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Mailbag: Is Egor Afanasyev NHL-bound? Are the Predators Tanking?



Predators forward Egor Afanasyev
Photo of William Nylander, left, and Egor Afanasyev by John Russell/Nashville Predators

Nashville Predators general manager Barry Trotz tried to warn everyone that 2023 could be a bumpy ride. Through 15 games, the Predators are 5-10 tied with the Chicago Blackhawks for last place in the Central Division.

While some fans are fine with the underwhelming results a little over a month into the season, others have some serious reservations about where this Predators team is heading.

You had questions and I have answers for you in this week’s Nashville Hockey Now mailbag:

MG: I don’t see Yaroslav Askarov being called up unless there’s an injury or illness to either Juuse Saros or Kevin Lankinen. And honestly, if either of those things happen anytime soon, my money is on Troy Grosenick being recalled first simply because Askarov has been injured since Nov. 4. The Milwaukee Admirals recalled Gustavs Grigals from the ECHL’s Atlanta Gladiators to back Grosenick up in his absence. I believe Askarov is at a point in his career where he needs to play as much as possible, so it would do him little good to call him up to Nashville unless he was going to start. What I could see happening if Saros continues to struggle, however, is Lankinen getting a few more starts here and there.

MG: While, yes, the record looks bad, as does the goal scoring (or lackthereof), there are still plenty of things to be optimistic about from the fan perspective. Before he got injured, Tommy Novak was on a tear and he looks to be the (new) real deal, sorry James Neal. Novak turning into a top-six center has to be a pleasant surprise. Additionally, Luke Evangelista looks like to be a building-block piece for the team. You’d like to see a few more goals out of him, but the fact that he’s sixth among rookies in scoring — ahead of guys like Leo Carlsson, Marco Rossi and Matthew Knies — is highly encouraging. And I’d also throw Dante Fabbro in there too. Among Predators defensemen, he is first in goals above expected, he’s tied for first in takeaways, and he’s second in goals and blocked shots. Fabbro gets a lot of hate, and I just don’t understand why exactly.

MG: There’s no shortage of players across the NHL who could benefit from a change-of-scenery trade, but from what sources have told me, trading Tomasino right now is not on the table. The organization wants him to succeed (despite healthy scratching him for half the season so far), but the problem is they haven’t been patient enough with him. I did a story about where Tomasino stands with the team last week (it’s a subscriber-only story but can be read here), and my takeaway from writing it is the coaches are trying to challenge Tomasino because they know he’s capable of much more than what he’s shown so far. As far as it making sense to trade him, I don’t believe he has enough value right now to bring back anything significant. After the Eeli Tolvanen debacle, this organization can’t afford to lose another highly-touted former first-round pick for nothing.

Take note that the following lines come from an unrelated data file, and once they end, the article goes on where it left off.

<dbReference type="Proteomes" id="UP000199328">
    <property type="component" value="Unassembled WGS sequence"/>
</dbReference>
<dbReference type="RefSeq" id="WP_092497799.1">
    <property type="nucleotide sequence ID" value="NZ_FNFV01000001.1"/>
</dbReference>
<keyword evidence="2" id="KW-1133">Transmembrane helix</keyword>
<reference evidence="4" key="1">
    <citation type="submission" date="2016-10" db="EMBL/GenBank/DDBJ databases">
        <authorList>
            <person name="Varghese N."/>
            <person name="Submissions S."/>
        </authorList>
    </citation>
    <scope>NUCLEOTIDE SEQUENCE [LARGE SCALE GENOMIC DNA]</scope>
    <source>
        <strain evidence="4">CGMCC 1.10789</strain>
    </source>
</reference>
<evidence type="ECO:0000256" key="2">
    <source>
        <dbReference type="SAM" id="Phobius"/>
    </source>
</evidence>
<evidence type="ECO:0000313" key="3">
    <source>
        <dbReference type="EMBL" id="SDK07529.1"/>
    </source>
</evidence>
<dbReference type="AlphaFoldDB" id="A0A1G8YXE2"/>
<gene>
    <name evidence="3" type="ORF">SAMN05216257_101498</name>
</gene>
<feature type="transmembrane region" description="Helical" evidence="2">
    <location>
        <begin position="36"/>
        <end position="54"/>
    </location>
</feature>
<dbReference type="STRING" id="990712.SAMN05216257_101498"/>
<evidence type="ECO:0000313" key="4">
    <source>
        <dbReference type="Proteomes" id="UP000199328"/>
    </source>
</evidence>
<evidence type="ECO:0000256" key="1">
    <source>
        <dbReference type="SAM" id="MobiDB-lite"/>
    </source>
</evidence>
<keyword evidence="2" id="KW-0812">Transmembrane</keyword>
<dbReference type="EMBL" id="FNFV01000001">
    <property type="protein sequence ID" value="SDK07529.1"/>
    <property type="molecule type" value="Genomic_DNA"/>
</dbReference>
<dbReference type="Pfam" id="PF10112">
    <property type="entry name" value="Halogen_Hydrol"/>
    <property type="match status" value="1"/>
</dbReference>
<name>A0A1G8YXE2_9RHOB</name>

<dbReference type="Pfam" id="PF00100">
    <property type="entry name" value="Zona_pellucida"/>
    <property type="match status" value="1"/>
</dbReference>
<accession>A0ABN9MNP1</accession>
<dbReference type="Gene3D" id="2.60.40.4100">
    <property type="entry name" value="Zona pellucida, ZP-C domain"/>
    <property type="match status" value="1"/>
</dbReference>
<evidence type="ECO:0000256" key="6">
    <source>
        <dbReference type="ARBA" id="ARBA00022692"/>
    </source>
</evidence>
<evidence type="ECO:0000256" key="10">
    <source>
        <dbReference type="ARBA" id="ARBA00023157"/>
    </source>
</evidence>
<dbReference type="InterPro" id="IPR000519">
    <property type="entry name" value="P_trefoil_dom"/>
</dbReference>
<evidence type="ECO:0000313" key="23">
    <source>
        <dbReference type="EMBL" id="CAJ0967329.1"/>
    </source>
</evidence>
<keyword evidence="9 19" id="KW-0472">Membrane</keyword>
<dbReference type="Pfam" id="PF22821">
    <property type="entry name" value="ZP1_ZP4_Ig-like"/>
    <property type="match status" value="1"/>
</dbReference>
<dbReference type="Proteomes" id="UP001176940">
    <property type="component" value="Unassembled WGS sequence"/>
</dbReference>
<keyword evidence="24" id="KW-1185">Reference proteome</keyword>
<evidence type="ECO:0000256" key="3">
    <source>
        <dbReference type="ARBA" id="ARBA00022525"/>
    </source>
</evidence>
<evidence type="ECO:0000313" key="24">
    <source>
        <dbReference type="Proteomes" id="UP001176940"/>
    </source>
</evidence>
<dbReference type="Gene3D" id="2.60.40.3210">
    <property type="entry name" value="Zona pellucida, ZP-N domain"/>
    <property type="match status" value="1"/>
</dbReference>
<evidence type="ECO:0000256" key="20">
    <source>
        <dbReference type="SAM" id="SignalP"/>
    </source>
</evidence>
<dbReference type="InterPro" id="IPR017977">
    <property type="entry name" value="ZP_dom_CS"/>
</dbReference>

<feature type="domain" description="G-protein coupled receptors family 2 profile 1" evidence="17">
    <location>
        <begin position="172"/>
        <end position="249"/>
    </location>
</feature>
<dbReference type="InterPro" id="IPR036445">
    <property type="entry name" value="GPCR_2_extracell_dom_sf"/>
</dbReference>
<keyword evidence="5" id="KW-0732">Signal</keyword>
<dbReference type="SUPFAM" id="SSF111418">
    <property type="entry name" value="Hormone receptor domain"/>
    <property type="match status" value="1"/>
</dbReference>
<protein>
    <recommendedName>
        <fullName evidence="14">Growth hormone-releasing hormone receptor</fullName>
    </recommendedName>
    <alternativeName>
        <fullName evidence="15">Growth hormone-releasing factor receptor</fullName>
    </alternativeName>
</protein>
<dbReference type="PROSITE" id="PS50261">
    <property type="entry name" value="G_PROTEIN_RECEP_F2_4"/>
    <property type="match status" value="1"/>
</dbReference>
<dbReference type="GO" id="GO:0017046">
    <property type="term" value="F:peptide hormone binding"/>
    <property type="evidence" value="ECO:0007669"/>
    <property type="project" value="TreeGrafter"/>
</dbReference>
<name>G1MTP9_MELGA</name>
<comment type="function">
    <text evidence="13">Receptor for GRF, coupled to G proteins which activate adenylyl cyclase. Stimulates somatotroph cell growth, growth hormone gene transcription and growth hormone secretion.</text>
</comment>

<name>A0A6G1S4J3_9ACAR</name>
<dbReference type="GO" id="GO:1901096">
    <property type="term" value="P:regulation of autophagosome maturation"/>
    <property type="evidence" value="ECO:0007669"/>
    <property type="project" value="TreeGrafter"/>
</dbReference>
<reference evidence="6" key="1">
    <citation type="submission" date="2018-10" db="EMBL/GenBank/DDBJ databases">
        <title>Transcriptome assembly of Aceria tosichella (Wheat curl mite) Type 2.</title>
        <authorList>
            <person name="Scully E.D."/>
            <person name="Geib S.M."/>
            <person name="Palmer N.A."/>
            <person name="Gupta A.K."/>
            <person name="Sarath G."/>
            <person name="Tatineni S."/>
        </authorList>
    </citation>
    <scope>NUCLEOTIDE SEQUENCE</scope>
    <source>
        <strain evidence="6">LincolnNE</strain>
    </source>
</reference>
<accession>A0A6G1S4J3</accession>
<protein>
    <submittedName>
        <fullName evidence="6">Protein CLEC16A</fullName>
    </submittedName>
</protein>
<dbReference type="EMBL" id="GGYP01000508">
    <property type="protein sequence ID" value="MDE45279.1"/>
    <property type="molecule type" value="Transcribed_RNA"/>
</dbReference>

MG: You don’t. The Predators shortcomings have nothing to do with Josi’s leadership. I get it, when the team isn’t performing well, the captain is usually the first person people want to assign blame to, but he’s not the one in net allowing nearly 3.5 goals per game. He’s not any of the centers who collectively win barely 50% of their faceoffs. He’s not drawing up plays, and he’s not switching up the forward lines on a game-by-game basis. The Predators issues have more to do with goaltending and coaching than they do regarding anything concerning Josi’s leadership.

MG: The thing is, he is a better option than Foudy and McCarron, he’s just not getting the same opportunities they have. I agree that the situation doesn’t make sense. How can the coaches demand improvement from Tomasino while not playing him enough to 1- show them said improvement, and 2- develop any kind of consistency with linemates or getting into a rhythm. I suspect with Novak being out for the next month Tomasino should see a spike in playing time.

MG: I chalk it up to being in better environments with coaches that either know how to use them properly or give them more opportunities to prove themselves. Kevin Fiala was never going to become a 30-goal, 80-point player under Peter Laviolette or John Hynes. But put him in a system like the Wild or Kings, which is better suited to his particular skillset, and he’s thrived. Eeli Tolvanen was never going to play with better line-mates than Nick Cousins or Kiefer Sherwood or consistently play in the top six under Hynes either. But drop him in Seattle and give him line-mates like Yanni Gourde and Oliver Bjorkstrand (both former 20-goal scorers), and he’s found his mojo. Connor Ingram was never going to get the opportunities to start in Nashville like he has in Arizona (he’s started 37 of his 38 appearances).

MG: That one is 100% on the coaches. The best way I can describe this is players revert to their old habits in times of adversity or frustration. Taking questionable penalties, making errant passes, taking shots from bad angles, not hustling back into the defensive zone quick enough in transition — those are all bad habits they have to unlearn and the new coaching staff has to be the ones who break those habits. As far as the scoring — the Predators actually rank in the top half of the league in Corsi and high-danger shots for, they just unfortunately haven’t cashed in on many of the scoring chances they’ve had.